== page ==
Featured image of post Zenith Z-150 Restoration

Zenith Z-150 Restoration

Disassembly, cleaning, and minor restoration of a Zenith "Eazy PC" keyboard

First Impressions

I recently got this Zenith Z-150 off a friend online. He was unable to get it working with his Soarer’s converter so I figured I would give it a shot. If it didn’t work out, I could always just harvest the nice green Alps switches (linear and smooth).

Zenith Z-150 Keyboard

When I got the board it was in pretty good shape. The only issue that I found was that the plastic screw holder pieces (that keep the plate/PCB in place) had broken off. This is a problem that I hear is very common with this particular keyboard. The assembly of this thing is a bit strange in that the plate/PCB are secured to the top cover instead of the back.



The keys felt a little rough on this out of the box so I knew I wanted to clean the switches. I really didn’t want to desolder the whole board so I decided to disassemble the switches in place.

You can do this fairly easily by inserting a plastic shim on the sides where both tabs are. Then you pull up on the top housing and sort of wiggle the switch until it’s open. This gives you:

  • The top housing
  • The spring
  • The slider
  • The click leaf (no click leaf in this case)

Alps Switch Disassembly

Obviously since the switch is still soldered in place you do not get the switch plate nor the bottom housing since these are still secured to the board.

The lock switches had attached LEDs so I did have to desolder these switches from the board in order to clean them.


I ran each of the switch pieces through the ultra-sonic cleaner to clear out all of the dust and get them feeling smooth again.

Next I moved on to the PCB/plate assembly. This was also a bit dusty but I can’t exactly put it in the ultrasonic cleaner. In the past I have tried cleaning these things using rubbing alcohol and q-tips but that is a super tedious process that isn’t really worth it. This time I stuck with just blowing the whole thing out using compressed air.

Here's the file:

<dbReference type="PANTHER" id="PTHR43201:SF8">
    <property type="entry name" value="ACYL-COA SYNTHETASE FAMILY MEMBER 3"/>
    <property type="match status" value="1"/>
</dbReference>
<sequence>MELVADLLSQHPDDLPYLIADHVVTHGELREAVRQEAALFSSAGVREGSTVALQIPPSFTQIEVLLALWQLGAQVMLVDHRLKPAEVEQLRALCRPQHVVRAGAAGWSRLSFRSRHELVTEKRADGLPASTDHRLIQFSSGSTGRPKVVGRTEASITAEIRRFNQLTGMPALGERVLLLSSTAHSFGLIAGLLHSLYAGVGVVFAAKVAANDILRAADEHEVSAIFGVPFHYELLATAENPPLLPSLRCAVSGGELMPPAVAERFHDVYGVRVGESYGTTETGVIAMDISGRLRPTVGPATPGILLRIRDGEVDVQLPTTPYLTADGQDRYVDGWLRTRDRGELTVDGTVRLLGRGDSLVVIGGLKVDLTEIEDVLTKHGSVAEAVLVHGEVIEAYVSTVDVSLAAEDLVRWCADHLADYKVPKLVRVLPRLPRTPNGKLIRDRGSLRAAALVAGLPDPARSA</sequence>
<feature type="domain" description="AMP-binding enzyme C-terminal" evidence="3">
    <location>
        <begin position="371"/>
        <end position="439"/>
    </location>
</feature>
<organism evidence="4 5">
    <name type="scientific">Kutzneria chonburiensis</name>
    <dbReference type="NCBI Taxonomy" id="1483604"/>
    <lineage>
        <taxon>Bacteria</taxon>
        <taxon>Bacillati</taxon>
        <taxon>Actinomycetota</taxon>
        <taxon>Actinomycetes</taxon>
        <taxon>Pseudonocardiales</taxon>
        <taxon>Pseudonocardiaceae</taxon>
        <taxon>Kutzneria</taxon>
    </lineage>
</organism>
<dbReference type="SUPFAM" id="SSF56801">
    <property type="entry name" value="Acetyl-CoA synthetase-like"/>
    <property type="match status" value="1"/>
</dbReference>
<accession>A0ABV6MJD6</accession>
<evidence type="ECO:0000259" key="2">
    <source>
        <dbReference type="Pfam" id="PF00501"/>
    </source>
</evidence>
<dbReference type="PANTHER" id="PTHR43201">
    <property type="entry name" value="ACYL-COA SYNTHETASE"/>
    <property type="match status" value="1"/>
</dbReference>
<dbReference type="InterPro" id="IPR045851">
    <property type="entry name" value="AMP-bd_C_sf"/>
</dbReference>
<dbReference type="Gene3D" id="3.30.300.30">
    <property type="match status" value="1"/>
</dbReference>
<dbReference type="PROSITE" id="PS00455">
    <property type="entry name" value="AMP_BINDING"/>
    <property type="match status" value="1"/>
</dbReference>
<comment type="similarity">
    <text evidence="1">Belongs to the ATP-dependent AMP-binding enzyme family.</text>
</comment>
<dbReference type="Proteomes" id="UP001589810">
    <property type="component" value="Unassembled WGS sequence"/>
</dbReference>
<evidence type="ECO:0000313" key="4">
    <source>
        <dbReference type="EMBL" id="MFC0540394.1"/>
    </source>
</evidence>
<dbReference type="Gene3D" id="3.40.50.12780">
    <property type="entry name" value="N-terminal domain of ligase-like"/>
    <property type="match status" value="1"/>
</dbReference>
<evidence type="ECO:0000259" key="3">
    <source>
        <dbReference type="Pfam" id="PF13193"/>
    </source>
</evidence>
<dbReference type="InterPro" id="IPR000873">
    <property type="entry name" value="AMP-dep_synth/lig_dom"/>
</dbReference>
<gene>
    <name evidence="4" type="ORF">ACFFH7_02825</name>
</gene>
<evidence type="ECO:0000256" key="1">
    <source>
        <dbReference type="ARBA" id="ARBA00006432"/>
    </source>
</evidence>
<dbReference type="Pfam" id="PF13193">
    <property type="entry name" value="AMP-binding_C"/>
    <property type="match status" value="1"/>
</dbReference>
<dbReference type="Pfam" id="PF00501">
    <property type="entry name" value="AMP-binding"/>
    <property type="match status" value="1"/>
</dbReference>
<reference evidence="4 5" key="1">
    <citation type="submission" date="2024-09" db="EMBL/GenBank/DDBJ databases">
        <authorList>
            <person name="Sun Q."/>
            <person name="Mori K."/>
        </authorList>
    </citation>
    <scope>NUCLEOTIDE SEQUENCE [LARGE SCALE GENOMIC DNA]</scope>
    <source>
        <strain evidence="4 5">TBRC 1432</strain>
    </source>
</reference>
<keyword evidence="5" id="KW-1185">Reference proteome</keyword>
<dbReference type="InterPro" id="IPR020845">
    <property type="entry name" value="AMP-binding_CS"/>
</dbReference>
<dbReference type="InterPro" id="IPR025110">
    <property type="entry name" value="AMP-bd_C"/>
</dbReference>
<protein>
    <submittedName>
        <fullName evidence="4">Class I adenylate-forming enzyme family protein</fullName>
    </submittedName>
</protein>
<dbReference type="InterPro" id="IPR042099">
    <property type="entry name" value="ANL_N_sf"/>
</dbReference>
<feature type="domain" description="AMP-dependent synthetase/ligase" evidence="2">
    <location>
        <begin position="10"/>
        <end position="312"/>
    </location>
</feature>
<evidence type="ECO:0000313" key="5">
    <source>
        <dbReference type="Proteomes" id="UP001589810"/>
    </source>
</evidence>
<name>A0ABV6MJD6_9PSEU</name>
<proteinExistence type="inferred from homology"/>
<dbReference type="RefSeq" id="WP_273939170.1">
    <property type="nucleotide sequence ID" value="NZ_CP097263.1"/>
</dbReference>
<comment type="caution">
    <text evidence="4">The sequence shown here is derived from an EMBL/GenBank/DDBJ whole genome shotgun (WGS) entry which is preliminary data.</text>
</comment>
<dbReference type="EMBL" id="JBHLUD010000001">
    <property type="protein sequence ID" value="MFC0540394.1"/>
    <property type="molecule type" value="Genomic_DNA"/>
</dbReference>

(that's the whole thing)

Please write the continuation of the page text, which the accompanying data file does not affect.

I recently picked up a new little gizmo. I have previously been buying cans of compressed air (which are not cheap and don’t last very long). I finally decided to buy an electronic “air duster thing” and I’m really happy I did. It was about $50 and works fantastically. It’s still worth it to have a regular can of air on hand for tiny stuff but the this electric one is pretty awesome.

Dust Blower


The green Alps switches are linear and are supposed to be nice and smooth. I have tried a few different lubricants on switches in the past but I do not really have experience with dry lubricants. Dry lube is recommended for Alps switches since they are very susceptible to dust. Wet lubricants attract dust and cause the switch to feel scratchy in the longrun.

I tried my hand with a product that I’ve seen recommended for this purpose in the past: DuPont Teflon Non-Stick Dry-Film Lubricant. Supposedly any dry lubricant with PTFE should do the trick. I didn’t have a very artful way of applying the spray lubricant. Basically, I just put all of the sliders in a bowl, gave them a few sprays, shook them around, and repeated that a couple of times. After I felt everything was evenly coated, I spread them out on a piece of tin foil to dry. When the lube dries it leaves a light white film. So you can kind of tell how evenly you’ve sprayed things.

Alps Sliders


When I was ready to put it all back together, I started by reassembling all of the switches that I had removed. The main ones went right back into place. I find it’s easiest to assemble things inside the top of the switch housing, then hold the PCB upside-down to slide it into place. Here’s a video of this process.

I lost the springs for the three lock keys so I decided to put some aftermarket springs to use. I recently picked up a whole bunch of SPRiT Alps replacement springs to make a bunch of switch testers. I used the heaviest (125cN) springs for these three lock keys in order to give them a bit of a different feel.

SPRiT Springs

Then I tried to address the broken screw holes. I’m not an expert in plastics and barely know what I’m doing half the time so I improvised the best I could. I built up some new screw holes with hot glue and then held those screws in place with even more hot glue. I like hot glue because it works fairly well and it’s not permanent.

Hot Glue

Finally I used some shelf liner foam stuff on the bottom of the case to try to reduce sound and vibration. It’s a really thin sheet of foam and I’m holding it in place with more hot glue.

Final Thoughts

I’m not really crazy about this keyboard. I like all of the individual pieces; I like green Alps, I like sturdy cases, I like lots of metal. But for some reason it just doesn’t come together in an awesome way.

It also has a horrible clicker that I don’t know how to turn off. Man this thing is annoying!

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